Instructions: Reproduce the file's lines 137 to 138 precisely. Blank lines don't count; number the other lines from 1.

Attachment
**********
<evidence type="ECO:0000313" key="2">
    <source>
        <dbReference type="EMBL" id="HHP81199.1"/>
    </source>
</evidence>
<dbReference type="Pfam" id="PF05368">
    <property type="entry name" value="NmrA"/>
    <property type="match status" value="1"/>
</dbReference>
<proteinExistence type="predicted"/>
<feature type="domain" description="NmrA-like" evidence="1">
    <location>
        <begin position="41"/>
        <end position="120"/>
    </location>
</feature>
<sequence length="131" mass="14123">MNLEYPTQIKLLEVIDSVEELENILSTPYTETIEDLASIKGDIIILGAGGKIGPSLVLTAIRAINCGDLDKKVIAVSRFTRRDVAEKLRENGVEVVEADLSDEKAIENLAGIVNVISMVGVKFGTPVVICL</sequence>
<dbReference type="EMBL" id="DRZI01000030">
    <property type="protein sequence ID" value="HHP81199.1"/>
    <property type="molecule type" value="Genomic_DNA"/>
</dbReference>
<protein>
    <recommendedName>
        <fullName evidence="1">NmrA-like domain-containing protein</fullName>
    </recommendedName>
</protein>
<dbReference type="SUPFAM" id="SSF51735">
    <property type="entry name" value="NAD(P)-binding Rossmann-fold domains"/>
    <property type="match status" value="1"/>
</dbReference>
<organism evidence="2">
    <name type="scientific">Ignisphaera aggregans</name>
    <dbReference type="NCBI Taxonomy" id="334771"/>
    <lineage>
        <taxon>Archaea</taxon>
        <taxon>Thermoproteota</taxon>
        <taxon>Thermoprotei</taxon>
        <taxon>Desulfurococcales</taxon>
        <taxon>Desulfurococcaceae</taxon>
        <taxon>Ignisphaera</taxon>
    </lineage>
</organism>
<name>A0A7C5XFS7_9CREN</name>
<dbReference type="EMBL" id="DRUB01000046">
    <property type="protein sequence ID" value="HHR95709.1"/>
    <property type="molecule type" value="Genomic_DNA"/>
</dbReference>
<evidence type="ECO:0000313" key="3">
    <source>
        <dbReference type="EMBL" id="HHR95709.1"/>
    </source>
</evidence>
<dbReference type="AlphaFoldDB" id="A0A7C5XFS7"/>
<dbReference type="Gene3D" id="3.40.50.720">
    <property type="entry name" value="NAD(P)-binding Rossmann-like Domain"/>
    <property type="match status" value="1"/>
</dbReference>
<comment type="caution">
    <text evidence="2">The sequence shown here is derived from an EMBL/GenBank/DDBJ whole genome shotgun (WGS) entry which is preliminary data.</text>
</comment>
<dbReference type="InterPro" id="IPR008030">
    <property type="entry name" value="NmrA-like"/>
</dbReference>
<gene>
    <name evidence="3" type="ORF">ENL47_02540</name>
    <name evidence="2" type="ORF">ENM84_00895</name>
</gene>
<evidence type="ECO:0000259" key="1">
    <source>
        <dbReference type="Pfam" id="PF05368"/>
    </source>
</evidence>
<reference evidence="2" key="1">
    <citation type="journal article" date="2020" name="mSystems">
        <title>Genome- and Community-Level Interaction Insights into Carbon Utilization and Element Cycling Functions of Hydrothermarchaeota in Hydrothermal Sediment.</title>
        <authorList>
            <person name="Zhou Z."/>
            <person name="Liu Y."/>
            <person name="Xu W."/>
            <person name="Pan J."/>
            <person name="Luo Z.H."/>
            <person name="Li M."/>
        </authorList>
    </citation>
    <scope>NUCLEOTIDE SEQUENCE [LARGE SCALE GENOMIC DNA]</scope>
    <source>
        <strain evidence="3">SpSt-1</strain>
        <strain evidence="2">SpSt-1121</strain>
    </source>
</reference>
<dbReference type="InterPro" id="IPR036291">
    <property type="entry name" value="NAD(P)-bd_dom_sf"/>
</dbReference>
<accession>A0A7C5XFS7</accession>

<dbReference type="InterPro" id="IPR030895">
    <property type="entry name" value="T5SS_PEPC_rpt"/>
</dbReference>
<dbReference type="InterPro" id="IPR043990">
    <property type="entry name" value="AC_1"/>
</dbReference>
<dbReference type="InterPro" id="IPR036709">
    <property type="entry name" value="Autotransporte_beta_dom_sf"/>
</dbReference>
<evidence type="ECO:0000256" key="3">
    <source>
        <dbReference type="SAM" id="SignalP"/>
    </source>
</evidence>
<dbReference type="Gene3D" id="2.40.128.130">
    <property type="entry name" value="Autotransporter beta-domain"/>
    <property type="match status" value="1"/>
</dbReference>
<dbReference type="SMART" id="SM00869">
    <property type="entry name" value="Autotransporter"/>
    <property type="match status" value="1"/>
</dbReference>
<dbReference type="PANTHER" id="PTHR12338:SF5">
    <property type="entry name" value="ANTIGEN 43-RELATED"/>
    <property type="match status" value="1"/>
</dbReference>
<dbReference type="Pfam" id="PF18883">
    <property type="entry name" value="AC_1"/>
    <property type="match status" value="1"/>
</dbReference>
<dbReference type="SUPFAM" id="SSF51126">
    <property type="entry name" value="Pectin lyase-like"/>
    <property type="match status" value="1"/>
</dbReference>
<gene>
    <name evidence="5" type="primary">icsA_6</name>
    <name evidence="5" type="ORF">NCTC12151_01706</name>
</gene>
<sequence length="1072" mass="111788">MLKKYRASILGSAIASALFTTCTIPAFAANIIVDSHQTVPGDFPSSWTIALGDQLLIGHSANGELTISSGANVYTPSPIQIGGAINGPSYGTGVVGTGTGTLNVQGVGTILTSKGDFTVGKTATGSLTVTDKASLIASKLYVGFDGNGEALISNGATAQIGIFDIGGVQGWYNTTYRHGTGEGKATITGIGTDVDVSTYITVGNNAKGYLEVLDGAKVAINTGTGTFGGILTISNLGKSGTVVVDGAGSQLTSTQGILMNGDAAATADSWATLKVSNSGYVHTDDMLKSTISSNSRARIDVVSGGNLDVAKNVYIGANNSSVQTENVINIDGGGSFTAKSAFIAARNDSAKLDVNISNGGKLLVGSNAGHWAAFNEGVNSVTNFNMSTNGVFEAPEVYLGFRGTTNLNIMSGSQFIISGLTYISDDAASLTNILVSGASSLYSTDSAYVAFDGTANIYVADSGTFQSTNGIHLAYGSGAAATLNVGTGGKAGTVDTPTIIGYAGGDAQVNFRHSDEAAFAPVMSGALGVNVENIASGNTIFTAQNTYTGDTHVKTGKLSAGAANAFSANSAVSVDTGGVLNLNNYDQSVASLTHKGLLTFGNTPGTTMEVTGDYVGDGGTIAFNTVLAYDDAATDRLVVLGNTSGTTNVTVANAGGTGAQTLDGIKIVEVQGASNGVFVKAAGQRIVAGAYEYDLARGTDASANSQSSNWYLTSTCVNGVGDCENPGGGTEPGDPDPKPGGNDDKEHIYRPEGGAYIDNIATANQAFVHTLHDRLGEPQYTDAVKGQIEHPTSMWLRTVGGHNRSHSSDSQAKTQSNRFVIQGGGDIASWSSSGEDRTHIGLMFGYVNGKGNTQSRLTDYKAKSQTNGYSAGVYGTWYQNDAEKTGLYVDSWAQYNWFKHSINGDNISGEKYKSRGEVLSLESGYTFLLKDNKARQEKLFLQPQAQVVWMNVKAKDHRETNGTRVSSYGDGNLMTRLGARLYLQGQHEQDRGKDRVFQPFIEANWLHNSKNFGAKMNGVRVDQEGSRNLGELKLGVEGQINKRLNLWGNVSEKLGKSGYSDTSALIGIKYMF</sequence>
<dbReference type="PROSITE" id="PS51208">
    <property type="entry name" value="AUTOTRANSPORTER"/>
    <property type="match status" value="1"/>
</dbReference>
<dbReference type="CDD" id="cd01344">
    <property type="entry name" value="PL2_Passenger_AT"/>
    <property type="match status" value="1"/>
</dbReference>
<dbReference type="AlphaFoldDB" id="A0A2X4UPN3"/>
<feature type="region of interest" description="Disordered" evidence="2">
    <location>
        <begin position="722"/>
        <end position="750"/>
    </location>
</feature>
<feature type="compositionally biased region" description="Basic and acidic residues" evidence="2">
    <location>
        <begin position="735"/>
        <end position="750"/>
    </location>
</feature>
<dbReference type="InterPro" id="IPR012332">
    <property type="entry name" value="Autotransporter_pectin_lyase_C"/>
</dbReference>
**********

</dbReference>
<dbReference type="CDD" id="cd01344">